• Christine Willing, M.Ed., NCSP,

4 Healthy Social Media Habits for Teens (And 1 for You)



​Highlights from this blog:

· Teach teens to curate their feed and help them set boundaries.

· Discourage teens from using social media as a coping mechanism.

· Model good social media behavior in your own life.


In my last post, I talked about the negative impact social media has on teens’ mental health. But I don't want you to lose hope. There is still so much you can do as a parent to build healthy social media habits. And in today’s post I’m going to show you how!


Here are healthy social media habits you can teach your teen right now (and 1 you can practice yourself).



1. Learn to talk openly about social media


By talking openly about social media in your household, you can create a safe space for teens to share their online struggles and celebrations.


This gives teens a sounding board and someone they can reach out to for a reality check when social media becomes too dramatic or stressful.


Start by asking what apps they're using. You might even consider signing up for those platforms yourself to learn more.


When talking about social media, remain calm, ask thoughtful questions, and try not to rush judgment or invalidate your child’s experiences.


Your teen needs to feel safe and supported when talking to you about social media. If you scare them off, they may try harder to conceal their online activities from you.



2. Don’t use social media as a coping mechanism


When life gets hard, teens often turn to their phones for comfort. In the short term, it may provide some relief, but in the end, it can deepen insecurities and feelings of isolation.


That’s because using social media is not a coping skill.


When your teen is feeling down, encourage them to exercise, meet up with friends, or express themselves creatively. These activities provide a healthy way for them to deal with negative emotions.



3. Curate your feed


Many of my young clients don't realize they can control what they see and hear online. We all have the power to curate our own feed.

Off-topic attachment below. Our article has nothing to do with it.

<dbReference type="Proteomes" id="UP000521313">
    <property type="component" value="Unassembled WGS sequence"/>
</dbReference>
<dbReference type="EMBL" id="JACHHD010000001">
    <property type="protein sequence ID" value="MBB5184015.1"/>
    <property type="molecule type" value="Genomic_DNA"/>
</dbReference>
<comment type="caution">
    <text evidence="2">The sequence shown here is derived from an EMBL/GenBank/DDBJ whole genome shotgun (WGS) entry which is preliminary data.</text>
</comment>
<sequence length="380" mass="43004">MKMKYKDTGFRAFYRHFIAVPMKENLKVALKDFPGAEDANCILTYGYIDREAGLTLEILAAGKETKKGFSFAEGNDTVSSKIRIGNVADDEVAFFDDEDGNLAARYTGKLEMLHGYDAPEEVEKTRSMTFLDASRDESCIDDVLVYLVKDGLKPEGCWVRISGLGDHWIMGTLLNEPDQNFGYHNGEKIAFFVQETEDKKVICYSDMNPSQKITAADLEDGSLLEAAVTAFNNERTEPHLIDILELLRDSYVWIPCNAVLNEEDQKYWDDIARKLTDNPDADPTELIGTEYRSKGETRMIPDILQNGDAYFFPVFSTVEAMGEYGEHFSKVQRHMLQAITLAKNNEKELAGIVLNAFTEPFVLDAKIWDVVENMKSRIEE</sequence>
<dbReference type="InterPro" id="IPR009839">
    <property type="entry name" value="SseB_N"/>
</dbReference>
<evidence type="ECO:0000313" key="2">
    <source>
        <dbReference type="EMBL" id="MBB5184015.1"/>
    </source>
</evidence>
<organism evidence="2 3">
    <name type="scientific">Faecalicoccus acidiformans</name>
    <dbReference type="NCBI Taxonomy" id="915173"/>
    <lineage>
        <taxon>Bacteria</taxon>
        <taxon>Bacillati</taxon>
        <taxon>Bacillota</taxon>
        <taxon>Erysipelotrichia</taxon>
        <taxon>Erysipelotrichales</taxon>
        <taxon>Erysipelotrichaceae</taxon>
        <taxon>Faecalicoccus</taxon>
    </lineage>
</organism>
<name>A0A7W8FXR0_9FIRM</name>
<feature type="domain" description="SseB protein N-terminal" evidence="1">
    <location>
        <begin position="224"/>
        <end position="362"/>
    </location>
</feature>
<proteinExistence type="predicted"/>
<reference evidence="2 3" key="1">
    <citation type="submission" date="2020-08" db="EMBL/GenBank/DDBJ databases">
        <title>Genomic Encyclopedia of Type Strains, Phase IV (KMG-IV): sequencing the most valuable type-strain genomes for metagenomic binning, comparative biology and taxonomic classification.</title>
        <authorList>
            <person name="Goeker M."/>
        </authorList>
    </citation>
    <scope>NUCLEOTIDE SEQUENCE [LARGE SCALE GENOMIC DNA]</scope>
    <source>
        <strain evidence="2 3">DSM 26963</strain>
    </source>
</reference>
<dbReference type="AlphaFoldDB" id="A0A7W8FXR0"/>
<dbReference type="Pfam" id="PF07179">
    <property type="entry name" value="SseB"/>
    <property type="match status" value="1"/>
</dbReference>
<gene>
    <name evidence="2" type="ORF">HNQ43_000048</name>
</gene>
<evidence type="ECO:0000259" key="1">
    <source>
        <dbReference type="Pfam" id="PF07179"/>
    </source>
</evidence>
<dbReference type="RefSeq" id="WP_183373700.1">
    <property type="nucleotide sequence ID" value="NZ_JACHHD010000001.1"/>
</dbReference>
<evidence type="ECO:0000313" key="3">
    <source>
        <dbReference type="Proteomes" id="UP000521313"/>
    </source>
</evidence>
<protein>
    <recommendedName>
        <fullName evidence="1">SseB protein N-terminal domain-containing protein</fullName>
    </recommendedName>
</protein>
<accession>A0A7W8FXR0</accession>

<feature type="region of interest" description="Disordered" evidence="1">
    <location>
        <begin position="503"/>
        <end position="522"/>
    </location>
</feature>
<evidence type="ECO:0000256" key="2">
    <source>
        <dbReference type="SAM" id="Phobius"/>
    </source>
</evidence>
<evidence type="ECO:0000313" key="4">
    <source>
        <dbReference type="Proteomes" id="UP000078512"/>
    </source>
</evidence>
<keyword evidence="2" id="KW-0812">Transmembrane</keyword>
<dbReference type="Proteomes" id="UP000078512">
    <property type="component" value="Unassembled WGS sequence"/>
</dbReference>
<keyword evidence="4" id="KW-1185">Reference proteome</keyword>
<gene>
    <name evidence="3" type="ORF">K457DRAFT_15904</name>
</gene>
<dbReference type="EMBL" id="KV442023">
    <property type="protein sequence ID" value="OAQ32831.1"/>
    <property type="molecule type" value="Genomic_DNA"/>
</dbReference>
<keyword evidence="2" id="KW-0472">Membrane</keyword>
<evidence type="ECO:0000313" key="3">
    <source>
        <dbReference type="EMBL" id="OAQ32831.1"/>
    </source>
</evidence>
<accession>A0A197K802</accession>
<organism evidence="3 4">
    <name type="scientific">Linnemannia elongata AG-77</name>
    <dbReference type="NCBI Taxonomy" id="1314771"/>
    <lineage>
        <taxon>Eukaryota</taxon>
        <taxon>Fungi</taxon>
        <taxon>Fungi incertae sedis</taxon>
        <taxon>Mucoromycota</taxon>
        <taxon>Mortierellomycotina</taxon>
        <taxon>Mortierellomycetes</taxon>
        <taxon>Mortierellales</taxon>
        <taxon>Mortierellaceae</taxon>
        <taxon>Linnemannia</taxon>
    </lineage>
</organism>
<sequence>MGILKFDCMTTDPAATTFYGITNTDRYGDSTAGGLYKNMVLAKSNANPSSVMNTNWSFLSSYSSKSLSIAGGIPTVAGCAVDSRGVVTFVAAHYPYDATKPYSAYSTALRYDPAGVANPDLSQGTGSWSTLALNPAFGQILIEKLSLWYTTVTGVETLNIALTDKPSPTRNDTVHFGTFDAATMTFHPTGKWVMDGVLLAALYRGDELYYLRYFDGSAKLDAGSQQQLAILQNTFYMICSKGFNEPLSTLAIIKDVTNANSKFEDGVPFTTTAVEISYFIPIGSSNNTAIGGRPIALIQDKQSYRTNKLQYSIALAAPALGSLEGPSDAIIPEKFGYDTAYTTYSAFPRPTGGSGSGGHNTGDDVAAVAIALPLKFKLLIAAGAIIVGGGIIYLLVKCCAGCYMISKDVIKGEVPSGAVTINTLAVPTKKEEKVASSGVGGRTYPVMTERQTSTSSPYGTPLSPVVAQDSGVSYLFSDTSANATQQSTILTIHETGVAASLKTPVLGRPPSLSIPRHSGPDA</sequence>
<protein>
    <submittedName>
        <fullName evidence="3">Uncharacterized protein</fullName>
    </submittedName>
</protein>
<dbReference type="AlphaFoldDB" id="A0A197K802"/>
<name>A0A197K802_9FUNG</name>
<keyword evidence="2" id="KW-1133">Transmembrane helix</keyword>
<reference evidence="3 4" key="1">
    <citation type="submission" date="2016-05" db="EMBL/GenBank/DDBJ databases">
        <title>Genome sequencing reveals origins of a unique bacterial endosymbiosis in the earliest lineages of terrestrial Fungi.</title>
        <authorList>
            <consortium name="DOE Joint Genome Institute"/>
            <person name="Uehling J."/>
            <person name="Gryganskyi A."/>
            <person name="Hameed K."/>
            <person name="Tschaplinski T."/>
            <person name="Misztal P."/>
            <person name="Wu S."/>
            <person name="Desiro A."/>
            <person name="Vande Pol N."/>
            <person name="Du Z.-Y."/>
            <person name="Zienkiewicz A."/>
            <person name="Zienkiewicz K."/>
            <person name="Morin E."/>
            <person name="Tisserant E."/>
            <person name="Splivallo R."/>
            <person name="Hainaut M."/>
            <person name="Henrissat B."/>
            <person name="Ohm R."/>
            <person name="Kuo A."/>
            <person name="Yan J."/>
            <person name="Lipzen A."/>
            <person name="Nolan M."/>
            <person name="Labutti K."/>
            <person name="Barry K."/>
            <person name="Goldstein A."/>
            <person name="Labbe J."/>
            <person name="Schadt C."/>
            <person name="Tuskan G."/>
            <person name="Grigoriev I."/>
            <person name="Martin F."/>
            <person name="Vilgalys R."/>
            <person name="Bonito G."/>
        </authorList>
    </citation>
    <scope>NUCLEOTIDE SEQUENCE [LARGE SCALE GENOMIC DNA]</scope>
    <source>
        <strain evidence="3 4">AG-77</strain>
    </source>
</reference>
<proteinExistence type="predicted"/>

Your teen can determine whether the accounts they follow are having a positive or negative effect by asking questions like:


· Does it make me feel bad about myself?


· Does it make me angry?


· Is it adding drama to my life?


· Am I comparing myself to this person?


If the answer is yes to any of these, it’s time to unfollow!



4. Set boundaries


While there is no exact formula for how much time teens should spend on social media, research shows that less is more.


A University of Pennsylvania study found that college students who used social media for only 30 minutes a day showed decreased signs of anxiety and depression.


One way to encourage healthy habits is to set boundaries in your home. Here are a few

ideas:


· Set time limits

Don't give your teen 24/7 access to their phone. Take phones away at bedtime.


· Create no-phone zones

Create spaces in your house where phones are not allowed. The dining area and homework spaces are perfect places to start.


· Go high tech

Apps like Family Link can help you set time limits on teens’ devices. This can help if their social media use is becoming excessive or difficult to control.



5. Model good social media habits


This one is for you, parents. Your teens learn a lot from watching you. And

using social media (or screens in general) is no exception. Here are some healthy habits to practice in your own life:


· Resist the urge to check your phone: If you’re pulling out your phone every time you hear an alert, it’s going to be hard to teach your teen that they shouldn’t be doing the same thing.

· Limit your posts: If you’re snapping a pic of everything you eat, you may be teaching your teen to prioritize online experiences over real-life ones.


· Don't be dramatic: It’s easy to get carried away sometimes, which is why it’s so important to keep your posts drama-free.



I hope that by sharing these habits with your teen, you can turn social media into something that supports their mental health rather than harms it. By talking about it, reinforcing good copings skills, helping teens curate their feed, setting boundaries, and modelling good social media behavior yourself, you can help transform social media use into a positive, affirming experience.


Have you tried any of the strategies above? Let us know in the comments below.


For more on teen health and well-being make sure to sign up for our newsletter if you haven’t already.


And if you're looking for therapy or teletherapy for your teen, contact us now to set up an appointment.



Christine Willing, M.Ed., NCSP, is the CEO & founder of Think Happy Live Healthy, a psychological therapy and wellness company in northern Virginia. As a Licensed School Psychologist, she helps kids and families navigate the stress of school with resiliency and positivity. When she’s not seeing patients, Christine enjoys life at the beach, listening to podcasts, and walking her adorable dog, Latte. Follow her on Instagram at thinkhappylivehealthy.






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